Stumbling and bumbling: Matt Ryan completed 28 of 47 passes for 311 yards and a touchdown. Plus he connected with Harry Douglas for a 20-yard gain in overtime to set up Matt Bryant's game-winning 36-yard field goal. But Ryan also had a few uncharacteristic missteps, like when he stumbled dropping back while at the goal line and when he had a fumbled exchange with center Joe Hawley. The latter was recovered by Bills linebacker Kiko Alonso, setting up a Buffalo touchdown. Ryan was asked what happened on the exchange. "We just weren't on the same page, for whatever reason,'' Ryan said without going into detail.

On the line: As Jackson noted, the offensive line did a nice job clearing some holes in the run game. But once again, there was too much pressure on Ryan, who was sacked a season-high six times. One of those, of course, was when he stumbled. Some of the others, however, could have been avoided with better protection up front. On one play, the Bills ran a stunt that seemed to confuse left tackle Lamar Holmes and left guard Justin Blalock. When Ryan got sacked by Mario Williams early in the fourth quarter, it knocked the Falcons out of field goal range. The coaches made some tweaks along the line, like giving rookie Ryan Schraeder more playing time as the extra tackle and allowing him to spell Jeremy Trueblood at right tackle. More tinkering obviously is needed or else Ryan might not finish the season.

Hit list: William Moore got flagged for another illegal hit, this time for what the official called a high hit on Bills wide receiver Robert Woods. Moore already has been fined $74,550 for four illegal hits this season, according to NFL records. Considering how Titans safety Michael Griffin recently was suspended one game for repeated illegal hits, one has to wonder if Moore could face the same punishment now. As for the latest violation, Moore really had no explanation. "As every other hit, I don't know until I watch it on film,'' Moore said. "Y'all seen it better than I did. I didn't watch replay. It's just happened so quick. And I guess I got to go appeal it, as every other one.'' The hit didn't take away from Moore's late-game heroics, as his forced fumble in overtime paved the way for the Falcons' first road win of the season.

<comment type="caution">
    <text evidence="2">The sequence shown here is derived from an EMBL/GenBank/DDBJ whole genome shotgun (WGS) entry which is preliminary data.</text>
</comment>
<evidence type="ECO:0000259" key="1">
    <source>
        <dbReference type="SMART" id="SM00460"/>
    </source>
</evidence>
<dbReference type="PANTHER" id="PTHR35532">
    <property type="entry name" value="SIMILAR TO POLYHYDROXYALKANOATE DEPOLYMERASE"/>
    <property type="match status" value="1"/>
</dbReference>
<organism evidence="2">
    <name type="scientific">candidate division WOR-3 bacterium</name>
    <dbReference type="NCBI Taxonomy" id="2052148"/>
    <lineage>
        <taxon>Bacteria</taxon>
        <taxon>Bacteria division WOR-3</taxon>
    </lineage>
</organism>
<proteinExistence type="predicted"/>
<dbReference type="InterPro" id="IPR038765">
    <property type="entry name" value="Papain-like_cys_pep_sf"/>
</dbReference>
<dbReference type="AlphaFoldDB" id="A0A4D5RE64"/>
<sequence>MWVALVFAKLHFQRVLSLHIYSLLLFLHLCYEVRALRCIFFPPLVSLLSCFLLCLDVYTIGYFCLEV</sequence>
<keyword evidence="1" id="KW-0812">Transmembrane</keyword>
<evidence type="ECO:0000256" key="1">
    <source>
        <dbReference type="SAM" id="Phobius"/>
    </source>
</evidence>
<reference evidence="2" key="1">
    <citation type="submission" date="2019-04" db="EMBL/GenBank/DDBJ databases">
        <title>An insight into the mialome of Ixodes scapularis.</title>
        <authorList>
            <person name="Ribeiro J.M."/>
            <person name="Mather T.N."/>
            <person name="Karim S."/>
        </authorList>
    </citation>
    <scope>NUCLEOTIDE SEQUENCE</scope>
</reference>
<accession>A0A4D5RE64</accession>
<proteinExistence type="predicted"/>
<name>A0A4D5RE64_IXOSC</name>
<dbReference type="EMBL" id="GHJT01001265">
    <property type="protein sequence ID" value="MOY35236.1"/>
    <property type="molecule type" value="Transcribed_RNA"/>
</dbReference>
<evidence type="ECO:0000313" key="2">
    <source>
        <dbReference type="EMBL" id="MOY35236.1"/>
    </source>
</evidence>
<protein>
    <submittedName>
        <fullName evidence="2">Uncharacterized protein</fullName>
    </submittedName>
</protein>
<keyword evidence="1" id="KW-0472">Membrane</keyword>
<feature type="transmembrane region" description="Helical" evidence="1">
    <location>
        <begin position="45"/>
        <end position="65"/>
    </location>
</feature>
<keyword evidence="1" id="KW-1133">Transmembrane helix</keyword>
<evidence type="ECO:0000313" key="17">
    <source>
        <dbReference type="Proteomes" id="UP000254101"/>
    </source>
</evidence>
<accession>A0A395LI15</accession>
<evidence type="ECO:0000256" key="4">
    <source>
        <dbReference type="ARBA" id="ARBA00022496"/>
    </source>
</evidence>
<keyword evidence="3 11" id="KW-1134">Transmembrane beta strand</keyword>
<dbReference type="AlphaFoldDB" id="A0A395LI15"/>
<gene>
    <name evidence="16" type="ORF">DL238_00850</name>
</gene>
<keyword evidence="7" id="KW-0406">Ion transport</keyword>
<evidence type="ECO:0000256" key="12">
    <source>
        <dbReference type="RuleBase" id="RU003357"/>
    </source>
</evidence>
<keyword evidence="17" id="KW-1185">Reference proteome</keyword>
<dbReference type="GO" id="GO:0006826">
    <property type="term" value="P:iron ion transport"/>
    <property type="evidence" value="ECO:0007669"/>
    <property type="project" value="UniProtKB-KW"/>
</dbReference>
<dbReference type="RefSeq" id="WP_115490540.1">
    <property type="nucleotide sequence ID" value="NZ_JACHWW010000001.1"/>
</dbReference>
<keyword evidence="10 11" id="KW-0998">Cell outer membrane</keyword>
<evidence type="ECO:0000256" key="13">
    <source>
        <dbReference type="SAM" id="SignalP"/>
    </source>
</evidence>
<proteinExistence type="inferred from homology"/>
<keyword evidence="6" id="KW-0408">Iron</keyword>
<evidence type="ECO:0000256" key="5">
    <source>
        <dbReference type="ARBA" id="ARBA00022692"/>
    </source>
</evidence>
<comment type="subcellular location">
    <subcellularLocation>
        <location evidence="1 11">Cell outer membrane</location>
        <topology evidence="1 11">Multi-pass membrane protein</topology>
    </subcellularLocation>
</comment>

CHARLOTTE, N.C. -- A review of four hot issues from the Tampa Bay Buccaneers' 27-6 loss to the Carolina Panthers on Sunday:

The Schiano Watch: During a three-game winning streak, it appeared as if coach Greg Schiano's grip on his job security was getting stronger. But an ugly loss to Carolina put Schiano firmly onto the hot seat. The reality is he's won only three games, and that's not enough. With just four games left, Schiano needs to finish strong to have any chance of keeping his job in 2014.

[+] EnlargeMike Glennon
Bob Donnan/USA TODAY SportsThe Panthers sacked Mike Glennon five times, the most for the rookie quarterback in his young career.
Glennon's rough day: The knock on quarterback Mike Glennon coming out of college was that he wasn't mobile enough to play in the NFL. Glennon had done a reasonable job of dispelling that thought -- until Sunday. He was sacked five times and intercepted once. Put some of the blame on the offensive line and give Carolina's pass rush some credit. But it's also worth pondering if Glennon is mobile enough to be truly successful.

No running game: Schiano prides himself on a basic formula that starts with running the ball well on offense. But the Bucs didn't come close to doing that against Carolina. With the Panthers daring Glennon to beat them, they devoted most of their attention to stopping the running game. That worked nicely for Carolina. The Bucs netted only 16 rushing yards in the first half. Bobby Rainey had some success in the second half, finishing with 63 yards on 17 carries. But the Bucs need to run the ball consistently well for their formula to work.